"We're hoping that during times when we are super swamped with cases like we are right now," Moehr said, "that we can fall back on this (automated system) as much as possible and still get important information out to people so they can get the information they require."
To illustrate how infectious the omicron strain is, look no further than COVID-19 numbers released Thursday by McDonald County Health Department officials. Of the 5,096 total COVID-19 cases recorded there, 2,076 were listed in 2020 and 2,261 cases were recorded in 2021. Halfway through the first month of 2022, 759 cases have already been recorded. Just to the north, Newton County health officials have recorded 351 cases in just the last three days, with 176 recorded Tuesday alone.
Because omicron is nearly as transmissible as the measles, both Joplin-based hospitals are feeling the strain not only from the influx of area patients but also sick hospital staff members forced to quarantine at home after being exposed outside the hospital.
To combat the sudden labor shortage, Mercy officials earlier this week implemented a volunteer program where hospital employees — working in traditional nonpatient care jobs such as IT or clerical work — can sign up to help out ease the strain among the hospital's entire staff.
The volunteers aren't asked to provide "direct patient-care" tasks, a Mercy release stated. They will be asked to undertake nonmedical tasks— stocking, for example, or refreshing supplies — that are still "crucial to maintaining (Mercy's) high standards and exceptional care."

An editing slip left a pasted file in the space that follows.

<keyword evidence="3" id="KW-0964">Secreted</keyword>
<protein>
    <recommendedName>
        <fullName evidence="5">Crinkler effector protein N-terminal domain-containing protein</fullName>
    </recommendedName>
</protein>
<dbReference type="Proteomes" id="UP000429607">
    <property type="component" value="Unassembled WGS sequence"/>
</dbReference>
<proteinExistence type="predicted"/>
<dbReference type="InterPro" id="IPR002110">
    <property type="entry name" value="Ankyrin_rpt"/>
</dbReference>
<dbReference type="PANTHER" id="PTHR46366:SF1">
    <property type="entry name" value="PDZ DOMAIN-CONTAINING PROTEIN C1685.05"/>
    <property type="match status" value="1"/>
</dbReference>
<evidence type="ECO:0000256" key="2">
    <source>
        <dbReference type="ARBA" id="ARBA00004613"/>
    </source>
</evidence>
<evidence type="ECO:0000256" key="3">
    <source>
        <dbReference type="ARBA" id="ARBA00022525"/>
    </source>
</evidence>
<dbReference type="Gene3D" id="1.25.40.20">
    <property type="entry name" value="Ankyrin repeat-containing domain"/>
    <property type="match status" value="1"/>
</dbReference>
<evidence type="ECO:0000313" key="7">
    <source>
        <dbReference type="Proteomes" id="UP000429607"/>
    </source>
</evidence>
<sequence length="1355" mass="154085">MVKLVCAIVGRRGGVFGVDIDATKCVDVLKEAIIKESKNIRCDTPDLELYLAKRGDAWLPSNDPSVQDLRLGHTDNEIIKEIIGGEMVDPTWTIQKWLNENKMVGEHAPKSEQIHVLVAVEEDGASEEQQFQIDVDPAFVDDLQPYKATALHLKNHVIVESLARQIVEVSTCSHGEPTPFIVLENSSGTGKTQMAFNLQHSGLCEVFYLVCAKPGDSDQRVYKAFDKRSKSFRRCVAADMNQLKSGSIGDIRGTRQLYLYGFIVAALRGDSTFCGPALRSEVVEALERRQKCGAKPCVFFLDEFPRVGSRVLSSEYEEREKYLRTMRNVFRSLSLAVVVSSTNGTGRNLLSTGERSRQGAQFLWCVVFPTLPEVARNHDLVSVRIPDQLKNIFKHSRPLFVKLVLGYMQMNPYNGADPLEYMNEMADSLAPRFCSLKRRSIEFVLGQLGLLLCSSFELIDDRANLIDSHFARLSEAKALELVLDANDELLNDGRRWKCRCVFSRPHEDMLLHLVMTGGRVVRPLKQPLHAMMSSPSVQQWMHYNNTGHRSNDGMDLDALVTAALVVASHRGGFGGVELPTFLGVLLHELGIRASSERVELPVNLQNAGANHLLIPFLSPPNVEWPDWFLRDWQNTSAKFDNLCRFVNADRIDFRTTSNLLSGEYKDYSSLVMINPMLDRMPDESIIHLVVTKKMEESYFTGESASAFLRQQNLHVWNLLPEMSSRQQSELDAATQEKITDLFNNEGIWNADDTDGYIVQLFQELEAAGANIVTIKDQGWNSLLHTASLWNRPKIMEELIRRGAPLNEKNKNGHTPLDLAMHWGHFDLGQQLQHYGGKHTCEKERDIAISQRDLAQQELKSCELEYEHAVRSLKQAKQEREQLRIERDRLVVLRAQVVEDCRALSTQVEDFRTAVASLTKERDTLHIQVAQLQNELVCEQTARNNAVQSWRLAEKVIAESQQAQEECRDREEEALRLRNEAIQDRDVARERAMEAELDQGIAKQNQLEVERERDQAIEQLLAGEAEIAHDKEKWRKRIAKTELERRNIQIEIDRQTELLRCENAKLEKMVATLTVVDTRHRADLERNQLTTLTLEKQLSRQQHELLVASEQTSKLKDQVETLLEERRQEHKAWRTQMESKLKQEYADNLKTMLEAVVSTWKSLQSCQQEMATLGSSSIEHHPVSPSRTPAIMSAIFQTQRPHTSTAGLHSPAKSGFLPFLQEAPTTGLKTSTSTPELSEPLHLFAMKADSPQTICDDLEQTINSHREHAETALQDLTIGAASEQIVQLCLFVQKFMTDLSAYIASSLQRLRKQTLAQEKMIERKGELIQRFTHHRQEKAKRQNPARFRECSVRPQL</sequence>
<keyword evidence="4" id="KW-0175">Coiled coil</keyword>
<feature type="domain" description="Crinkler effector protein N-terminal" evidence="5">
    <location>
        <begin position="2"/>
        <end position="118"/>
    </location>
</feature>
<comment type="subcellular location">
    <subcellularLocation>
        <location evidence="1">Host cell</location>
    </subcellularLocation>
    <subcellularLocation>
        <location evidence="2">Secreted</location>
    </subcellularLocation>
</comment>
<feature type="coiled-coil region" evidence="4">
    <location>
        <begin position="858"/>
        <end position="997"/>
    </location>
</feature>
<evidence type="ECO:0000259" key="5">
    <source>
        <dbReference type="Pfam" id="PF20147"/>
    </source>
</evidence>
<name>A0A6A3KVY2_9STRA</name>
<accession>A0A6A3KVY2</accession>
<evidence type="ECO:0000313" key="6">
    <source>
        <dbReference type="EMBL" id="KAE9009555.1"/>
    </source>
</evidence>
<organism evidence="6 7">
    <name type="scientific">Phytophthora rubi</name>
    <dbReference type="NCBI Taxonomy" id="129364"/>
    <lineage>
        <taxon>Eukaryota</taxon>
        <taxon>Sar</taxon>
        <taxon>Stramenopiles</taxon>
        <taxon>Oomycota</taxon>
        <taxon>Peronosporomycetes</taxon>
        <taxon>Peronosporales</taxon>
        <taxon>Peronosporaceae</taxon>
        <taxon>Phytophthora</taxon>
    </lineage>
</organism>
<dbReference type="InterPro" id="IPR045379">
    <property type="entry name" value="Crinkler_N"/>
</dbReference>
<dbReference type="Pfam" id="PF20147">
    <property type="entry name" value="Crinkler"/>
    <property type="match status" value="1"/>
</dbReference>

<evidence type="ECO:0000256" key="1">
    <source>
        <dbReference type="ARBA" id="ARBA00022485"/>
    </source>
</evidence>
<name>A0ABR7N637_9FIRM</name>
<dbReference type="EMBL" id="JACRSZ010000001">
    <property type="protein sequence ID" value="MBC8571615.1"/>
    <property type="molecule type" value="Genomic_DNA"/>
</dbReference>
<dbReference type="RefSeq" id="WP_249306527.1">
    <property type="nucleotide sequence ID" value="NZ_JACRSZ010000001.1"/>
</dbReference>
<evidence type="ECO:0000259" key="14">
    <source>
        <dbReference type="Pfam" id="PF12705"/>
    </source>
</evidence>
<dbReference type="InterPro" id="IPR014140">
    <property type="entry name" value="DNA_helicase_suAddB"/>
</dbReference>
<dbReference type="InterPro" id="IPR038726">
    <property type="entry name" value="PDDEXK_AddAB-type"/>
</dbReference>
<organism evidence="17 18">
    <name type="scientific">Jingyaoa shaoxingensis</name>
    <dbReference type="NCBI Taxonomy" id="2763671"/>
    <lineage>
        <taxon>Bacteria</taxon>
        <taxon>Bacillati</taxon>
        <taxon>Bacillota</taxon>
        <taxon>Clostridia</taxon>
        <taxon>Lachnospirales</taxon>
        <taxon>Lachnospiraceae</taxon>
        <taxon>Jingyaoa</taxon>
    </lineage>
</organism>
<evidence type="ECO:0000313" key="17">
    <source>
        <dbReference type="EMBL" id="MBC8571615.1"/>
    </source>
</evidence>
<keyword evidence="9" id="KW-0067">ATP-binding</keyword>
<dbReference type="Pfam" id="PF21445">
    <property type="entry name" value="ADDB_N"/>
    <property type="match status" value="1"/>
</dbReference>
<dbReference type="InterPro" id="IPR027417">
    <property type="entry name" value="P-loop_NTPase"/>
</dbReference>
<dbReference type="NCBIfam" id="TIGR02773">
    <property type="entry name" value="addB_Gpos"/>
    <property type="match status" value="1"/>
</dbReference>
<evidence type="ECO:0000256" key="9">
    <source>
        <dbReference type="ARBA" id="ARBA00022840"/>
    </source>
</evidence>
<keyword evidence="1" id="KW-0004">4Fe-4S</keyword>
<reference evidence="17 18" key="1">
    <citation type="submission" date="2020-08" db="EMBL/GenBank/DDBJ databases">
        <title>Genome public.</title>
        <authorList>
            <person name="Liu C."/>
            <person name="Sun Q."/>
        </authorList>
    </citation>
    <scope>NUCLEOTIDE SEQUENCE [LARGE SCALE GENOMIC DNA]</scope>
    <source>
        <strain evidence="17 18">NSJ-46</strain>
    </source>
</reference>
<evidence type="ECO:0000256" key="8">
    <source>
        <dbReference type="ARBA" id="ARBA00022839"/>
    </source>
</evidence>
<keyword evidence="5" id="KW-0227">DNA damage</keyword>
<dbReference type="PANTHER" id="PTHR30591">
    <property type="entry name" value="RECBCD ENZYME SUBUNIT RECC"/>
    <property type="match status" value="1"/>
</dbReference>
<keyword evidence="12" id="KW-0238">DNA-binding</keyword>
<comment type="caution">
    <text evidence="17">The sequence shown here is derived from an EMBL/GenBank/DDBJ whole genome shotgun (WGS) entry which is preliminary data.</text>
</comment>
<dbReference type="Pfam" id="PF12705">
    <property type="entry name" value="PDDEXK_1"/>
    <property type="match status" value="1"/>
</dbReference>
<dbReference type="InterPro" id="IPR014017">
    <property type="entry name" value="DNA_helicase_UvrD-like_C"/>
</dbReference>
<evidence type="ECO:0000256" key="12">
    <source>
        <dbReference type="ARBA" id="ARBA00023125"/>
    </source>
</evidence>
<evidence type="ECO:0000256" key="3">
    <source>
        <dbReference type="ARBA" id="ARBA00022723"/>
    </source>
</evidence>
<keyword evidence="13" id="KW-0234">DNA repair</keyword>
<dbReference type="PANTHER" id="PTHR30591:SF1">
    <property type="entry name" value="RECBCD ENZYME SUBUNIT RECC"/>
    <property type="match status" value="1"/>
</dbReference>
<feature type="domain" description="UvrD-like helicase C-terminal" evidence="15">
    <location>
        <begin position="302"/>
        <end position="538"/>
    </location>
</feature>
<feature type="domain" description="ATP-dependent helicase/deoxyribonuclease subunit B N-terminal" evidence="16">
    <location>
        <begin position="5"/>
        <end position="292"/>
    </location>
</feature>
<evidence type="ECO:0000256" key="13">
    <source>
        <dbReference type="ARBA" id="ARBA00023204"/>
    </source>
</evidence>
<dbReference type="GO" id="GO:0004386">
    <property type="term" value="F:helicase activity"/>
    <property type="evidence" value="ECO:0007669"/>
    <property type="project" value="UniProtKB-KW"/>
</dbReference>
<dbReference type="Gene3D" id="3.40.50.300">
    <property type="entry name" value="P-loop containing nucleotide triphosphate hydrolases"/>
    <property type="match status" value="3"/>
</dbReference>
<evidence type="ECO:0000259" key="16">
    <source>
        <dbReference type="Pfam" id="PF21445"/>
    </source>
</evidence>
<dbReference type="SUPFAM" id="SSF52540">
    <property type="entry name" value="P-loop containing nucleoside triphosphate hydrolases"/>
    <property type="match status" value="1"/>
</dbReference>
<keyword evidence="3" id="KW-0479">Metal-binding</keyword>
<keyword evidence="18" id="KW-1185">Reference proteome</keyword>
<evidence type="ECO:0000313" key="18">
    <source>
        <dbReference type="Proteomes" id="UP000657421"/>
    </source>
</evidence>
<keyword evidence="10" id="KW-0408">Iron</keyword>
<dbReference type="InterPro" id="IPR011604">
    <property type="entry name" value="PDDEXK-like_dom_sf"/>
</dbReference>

Joe Craigmile, manager of client services for Mercy Joplin, said Friday that he's one of the Mercy employees who have volunteered to lend a hand when needed. Normally, he works in the hospital's marketing department, but in this new volunteer capacity, he might wind up helping out by working jobs in the hospital's cafeteria.
"For nearly two years now, I have watched in awe as front-line and essential co-workers have charged head-on battling COVID," Craigmile said in a release. "How could I not jump at the chance to give these workers some much-needed support? It's not just my obligation, it's a very small way for me to say 'thank you' for all you have done for our community.
"We've had a lot of volunteers who have stepped up," he added. "Mercy really is a team-oriented place, and this is just another example of that."
It's the first time Mercy has implemented this type of volunteer program since COVID-19 first took hold in America in early 2020, Craigmile said.
"It's just that the numbers are so high, with so many people needing quarantined ... (and) we have to carry on with the day-to-day work at the hospital," he said Friday. "So this will help us continue" providing care.
Paula Baker, Freeman Health System's president and chief executive officer, said Friday the hospital has seen coronavirus numbers climb since late November, after Thanksgiving celebrations.
"We have also had a high volume of non-COVID patients with other illnesses and injuries which require hospitalization," Baker said in a statement. "In spite of workforce challenges and other issues, Freeman Health System has leaned on creative solutions to help us ensure safe care for those we serve. We have an amazing team of clinicians and have taken the phrase 'all hands on deck' to a new level during this surge."